Remakes in film and photography

Having studied history of photography in college, I am perfectly comfortable with the idea that many (most) of my photographs, to this day, are shaped, consciously or unconsciously, by the work of photographers I have previously seen. On the other hand, photographers rarely, if ever, do conscious remakes of the work of the predecessors, unlike musicians who are known for “covering” or performing the work of their predecessors. Filmmakers are perfectly comfortable doing remakes. The new movie, True Grit, is just the latest example of artists revisiting a story and reinterpreting that in their own way. I recently encountered a couple prize-winning photo projects that were remakes of sorts, which resonated very strongly with a project I did twenty-eight years ago. Read More

Formulating the grammar, aesthetic and style of multi-media

During my recent time at the Maine Media Workshops there was much discussion about what is being called “convergence.” The idea is that in the future, still images, video and audio are going to converge into one common media. With nearly all communication moving to the world-wide-web, that logic is largely irrefutable. The works that results from this mixing of media is currently referred to as multi-media. The faculty, staff and students at the workshop spoke often about that. I have been making such multi-media pieces myself, often for this site. To me, one of the most interesting things about multi-media is that as a new medium, we have a unique opportunity to formulate the grammar, aesthetic and style of this new media-in-the-making. Read More

Black and white vs Color (part three)

This is the final of three blog posts exploring the question of using color vs black and white in photography. To date, I have shared work that was intentionally made in color and later converted to black and white for comparison purposes. I also shared work that was made in color, but was intended to be experienced in black and white. After sharing those two sets of work I also wrote about factors to consider when choosing between the various media. In this last entry, I will offer some other, last thoughts on the two media. These points, and in fact all three blog entries apply to both looking at existing work and to making new work. Read More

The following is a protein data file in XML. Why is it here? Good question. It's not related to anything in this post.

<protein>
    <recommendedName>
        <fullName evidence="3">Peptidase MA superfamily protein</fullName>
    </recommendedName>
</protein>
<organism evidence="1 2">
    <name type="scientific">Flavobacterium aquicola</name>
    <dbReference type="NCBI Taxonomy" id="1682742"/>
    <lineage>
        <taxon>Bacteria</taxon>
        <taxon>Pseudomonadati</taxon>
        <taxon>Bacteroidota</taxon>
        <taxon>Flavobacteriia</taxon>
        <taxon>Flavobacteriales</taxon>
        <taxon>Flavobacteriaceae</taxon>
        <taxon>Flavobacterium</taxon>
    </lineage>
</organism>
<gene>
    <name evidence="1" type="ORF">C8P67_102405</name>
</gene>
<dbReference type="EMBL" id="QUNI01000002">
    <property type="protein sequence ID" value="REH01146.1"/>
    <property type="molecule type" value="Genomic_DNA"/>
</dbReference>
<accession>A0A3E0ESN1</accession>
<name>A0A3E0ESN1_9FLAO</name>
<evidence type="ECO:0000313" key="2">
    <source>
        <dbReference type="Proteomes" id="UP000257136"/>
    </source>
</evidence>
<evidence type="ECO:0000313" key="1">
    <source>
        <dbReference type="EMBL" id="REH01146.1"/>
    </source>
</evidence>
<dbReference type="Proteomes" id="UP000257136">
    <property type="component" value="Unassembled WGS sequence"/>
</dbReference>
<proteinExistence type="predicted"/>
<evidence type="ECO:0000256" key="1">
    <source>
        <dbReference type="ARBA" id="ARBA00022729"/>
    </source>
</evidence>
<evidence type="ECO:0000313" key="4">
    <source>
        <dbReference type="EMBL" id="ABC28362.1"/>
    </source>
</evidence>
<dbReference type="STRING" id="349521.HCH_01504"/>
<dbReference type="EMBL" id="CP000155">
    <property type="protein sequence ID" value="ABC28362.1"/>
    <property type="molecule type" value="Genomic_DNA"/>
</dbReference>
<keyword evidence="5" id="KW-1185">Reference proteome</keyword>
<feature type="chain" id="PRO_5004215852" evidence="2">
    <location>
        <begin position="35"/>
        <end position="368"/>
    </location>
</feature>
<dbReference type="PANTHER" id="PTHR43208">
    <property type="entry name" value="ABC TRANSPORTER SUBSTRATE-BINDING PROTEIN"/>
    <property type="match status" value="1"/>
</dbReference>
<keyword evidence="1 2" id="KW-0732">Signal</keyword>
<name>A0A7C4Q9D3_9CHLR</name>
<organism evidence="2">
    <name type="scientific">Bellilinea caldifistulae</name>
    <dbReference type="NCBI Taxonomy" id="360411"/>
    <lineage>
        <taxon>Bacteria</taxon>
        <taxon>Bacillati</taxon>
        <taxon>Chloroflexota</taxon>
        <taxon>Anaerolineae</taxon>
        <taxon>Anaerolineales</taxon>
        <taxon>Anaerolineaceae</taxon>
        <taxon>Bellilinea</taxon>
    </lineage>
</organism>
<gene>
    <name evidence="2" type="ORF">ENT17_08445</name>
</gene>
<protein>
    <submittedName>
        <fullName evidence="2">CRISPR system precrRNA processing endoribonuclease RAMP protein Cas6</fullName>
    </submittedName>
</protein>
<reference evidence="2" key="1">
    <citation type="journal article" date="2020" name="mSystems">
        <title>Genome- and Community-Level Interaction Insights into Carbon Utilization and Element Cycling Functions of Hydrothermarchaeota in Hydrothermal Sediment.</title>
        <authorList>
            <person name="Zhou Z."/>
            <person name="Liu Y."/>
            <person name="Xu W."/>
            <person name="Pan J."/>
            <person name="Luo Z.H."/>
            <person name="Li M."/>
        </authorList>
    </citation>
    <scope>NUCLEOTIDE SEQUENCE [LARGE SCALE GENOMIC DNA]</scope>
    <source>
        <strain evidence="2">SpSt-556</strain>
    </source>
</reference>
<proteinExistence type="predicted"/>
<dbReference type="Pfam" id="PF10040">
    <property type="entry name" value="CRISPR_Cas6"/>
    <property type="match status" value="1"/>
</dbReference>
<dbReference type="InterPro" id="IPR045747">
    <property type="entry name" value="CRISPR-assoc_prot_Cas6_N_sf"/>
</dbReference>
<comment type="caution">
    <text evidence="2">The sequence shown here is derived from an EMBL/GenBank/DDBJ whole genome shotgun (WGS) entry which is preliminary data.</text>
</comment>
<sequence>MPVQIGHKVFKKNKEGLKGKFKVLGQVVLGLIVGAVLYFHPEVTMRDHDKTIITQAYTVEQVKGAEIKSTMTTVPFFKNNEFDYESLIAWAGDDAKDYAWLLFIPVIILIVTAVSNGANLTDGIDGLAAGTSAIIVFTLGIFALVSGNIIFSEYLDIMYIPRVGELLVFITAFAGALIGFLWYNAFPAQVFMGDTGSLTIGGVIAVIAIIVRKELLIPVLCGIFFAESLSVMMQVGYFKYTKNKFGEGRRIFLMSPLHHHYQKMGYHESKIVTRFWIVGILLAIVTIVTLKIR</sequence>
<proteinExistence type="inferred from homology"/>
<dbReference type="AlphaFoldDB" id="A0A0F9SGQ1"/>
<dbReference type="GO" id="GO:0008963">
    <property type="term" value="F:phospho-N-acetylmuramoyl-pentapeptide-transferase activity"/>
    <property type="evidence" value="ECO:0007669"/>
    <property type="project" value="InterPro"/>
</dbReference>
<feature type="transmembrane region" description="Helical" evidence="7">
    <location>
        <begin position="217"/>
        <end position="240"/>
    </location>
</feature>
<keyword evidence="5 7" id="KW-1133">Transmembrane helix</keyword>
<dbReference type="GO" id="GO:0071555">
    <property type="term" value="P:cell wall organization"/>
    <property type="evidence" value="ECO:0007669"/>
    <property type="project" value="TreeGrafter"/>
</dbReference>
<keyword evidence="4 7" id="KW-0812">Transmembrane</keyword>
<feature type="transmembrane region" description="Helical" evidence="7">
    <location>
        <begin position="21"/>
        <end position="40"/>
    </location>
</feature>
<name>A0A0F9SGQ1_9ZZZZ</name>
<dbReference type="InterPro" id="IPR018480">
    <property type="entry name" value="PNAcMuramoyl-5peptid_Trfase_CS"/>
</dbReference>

Black and white vs Color (part two)

In my last blog entry, I started exploring the question of black and white vs. color photographs. Specifically, I was talking about how a photographer should think clearly about the intentional choice of using one or the other for a given project. To get started, I suggested that readers look at a set of my photographs, exploring the foreclosure crisis, in both color and in black and white. The set of work that I offered in both media, was made in color and later converted to black and white. While those photos were intentionally created and presented in color, what about work that was made in color but was intended to be seen in black and white? Read More

Welcome to the Wells Point

What exactly is The Wells Point? It is podcasts and free information for aspiring and accomplished photographers. These materials have been designed to stimulate your creativity and improve your craftsmanship.

The phrase the Wells Point also refers to an important tool to better appreciate how light, time of day and the resulting light's direction can be utilized to immediately improve your photography.

Sign up for my Newsletter